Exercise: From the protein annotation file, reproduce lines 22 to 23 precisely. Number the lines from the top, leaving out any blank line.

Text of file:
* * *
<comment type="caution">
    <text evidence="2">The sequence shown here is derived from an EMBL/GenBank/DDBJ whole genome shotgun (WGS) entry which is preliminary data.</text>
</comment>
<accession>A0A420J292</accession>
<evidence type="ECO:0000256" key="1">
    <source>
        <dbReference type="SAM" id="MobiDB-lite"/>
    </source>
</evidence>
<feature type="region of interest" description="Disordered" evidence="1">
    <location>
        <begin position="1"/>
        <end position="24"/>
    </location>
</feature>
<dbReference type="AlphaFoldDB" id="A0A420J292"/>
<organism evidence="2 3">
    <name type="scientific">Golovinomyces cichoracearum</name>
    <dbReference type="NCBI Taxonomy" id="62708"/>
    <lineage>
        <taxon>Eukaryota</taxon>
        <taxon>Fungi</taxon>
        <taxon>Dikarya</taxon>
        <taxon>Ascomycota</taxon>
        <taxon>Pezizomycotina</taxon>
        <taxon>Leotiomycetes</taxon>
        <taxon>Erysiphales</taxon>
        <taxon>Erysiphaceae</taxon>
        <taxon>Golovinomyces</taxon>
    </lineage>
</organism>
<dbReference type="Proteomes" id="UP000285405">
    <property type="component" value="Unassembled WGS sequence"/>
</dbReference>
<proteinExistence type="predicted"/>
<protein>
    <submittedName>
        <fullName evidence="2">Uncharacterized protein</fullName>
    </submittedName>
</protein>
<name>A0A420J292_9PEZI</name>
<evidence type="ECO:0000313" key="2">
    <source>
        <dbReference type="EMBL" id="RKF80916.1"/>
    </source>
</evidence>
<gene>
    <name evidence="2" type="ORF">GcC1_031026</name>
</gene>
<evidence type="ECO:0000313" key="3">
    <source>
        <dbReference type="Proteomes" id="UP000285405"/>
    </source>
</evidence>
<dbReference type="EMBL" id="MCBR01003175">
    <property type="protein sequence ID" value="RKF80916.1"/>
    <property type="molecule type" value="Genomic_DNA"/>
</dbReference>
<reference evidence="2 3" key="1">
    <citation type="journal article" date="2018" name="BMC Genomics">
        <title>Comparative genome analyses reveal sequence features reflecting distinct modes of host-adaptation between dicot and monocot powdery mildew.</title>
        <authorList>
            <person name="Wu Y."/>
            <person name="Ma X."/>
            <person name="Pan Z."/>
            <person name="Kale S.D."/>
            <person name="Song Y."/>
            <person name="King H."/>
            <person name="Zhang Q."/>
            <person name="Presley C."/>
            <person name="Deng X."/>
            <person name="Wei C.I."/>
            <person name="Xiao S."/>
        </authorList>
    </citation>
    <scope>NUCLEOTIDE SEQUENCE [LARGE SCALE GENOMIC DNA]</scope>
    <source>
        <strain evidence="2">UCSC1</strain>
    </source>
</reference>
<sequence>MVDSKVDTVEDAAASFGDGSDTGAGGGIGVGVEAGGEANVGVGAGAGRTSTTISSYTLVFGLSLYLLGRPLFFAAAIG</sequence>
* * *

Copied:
        <taxon>Fungi</taxon>
        <taxon>Dikarya</taxon>